Simulated gravity, commonly abbreviated as simgrav, refers to the use of repulsor or antirepulsor fields to mimic the effects of gravity within a certain volume, particularly aboard a spacecraft or station. Since, unlike previous methods of artificial gravity, it does not require large and mechanically complex rotating sections or constant fuel expenditure by running an engine, simgrav has come into increasing use in the modern period.   A simgrav field is set up to affect a certain volume, such as a compartment or portion of a deck in a ship, and works by applying a constant "downwards" force on all the matter inside, including people. Objects dropped within this region will "fall" to the ground, and effort must be spent working against the simgrav projectors to pick them up again.
  Simgrav fields can also be used to counteract acceleration, by having the system apply an opposing force exactly equal in magnitude to the thrust produced by the ship's engines. This is especially useful for ships designed for planetary landings, as they can use horizontal deck layouts which puts access hatches closer to the ground and, in small vessels, cuts down on the need to constantly change decks. There is risk to this, however, particularly in that a failure of the simgrav system will result in "real" gravity reasserting itself and sending all unsecured objects and crewmembers flying towards the rear bulkheads. Hence, ships using simgrav with horizontal deck layouts typically keep their accelerations low, around one-tenth to one-quarter of a gravity, so failures do not present as great a risk of injury, and rig up a safety system to cut the engines if the compensator field goes off. Since the latter is not an option in some cases, particularly on ascent from planets, all crew must be strapped in at these times.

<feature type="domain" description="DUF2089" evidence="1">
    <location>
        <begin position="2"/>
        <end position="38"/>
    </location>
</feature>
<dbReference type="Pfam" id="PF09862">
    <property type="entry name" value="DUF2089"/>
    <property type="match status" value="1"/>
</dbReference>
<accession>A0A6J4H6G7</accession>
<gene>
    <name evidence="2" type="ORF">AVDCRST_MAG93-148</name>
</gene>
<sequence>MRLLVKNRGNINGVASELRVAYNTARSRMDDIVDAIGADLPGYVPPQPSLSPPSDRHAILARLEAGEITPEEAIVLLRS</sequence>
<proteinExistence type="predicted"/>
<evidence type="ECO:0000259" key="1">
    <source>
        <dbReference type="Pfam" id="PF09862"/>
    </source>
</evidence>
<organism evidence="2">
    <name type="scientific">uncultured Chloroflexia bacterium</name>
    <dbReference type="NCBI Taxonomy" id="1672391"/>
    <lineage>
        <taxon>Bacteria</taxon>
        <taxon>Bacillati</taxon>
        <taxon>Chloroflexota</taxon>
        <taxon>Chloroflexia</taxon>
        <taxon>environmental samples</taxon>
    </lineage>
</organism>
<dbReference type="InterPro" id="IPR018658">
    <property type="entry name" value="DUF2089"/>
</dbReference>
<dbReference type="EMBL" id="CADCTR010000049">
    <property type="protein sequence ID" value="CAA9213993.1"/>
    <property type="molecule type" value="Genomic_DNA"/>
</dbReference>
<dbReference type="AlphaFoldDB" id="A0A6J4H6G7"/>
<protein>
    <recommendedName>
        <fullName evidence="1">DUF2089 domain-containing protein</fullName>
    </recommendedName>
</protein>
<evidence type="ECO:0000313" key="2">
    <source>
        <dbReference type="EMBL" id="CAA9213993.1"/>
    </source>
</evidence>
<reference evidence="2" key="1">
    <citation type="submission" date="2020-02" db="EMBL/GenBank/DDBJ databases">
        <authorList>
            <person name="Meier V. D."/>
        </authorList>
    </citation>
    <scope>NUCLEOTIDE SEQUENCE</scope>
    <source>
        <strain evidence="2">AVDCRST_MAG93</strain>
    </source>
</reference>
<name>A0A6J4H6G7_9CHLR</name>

Warships with simgrav retain the classic "skyscraper" layout as their crews must be able to move through the ship to access systems and repair damage at all times.
  Note that this is not true gravity, and hence cannot generate effects like lensing or time dilation. Light beams, comprised of photons instead of fermionic matter, are completely unaffected by simgrav projectors.
  Most interplanetary ships in the Starweb still use rotational gravity, or omit it entirely and stay in free-fall when their engines are off. Simgrav systems are complex and expensive, and the extra mass they add is often not worth it for small vessels. Some old spacers will swear they can tell the difference between simulated and "true" gravity.
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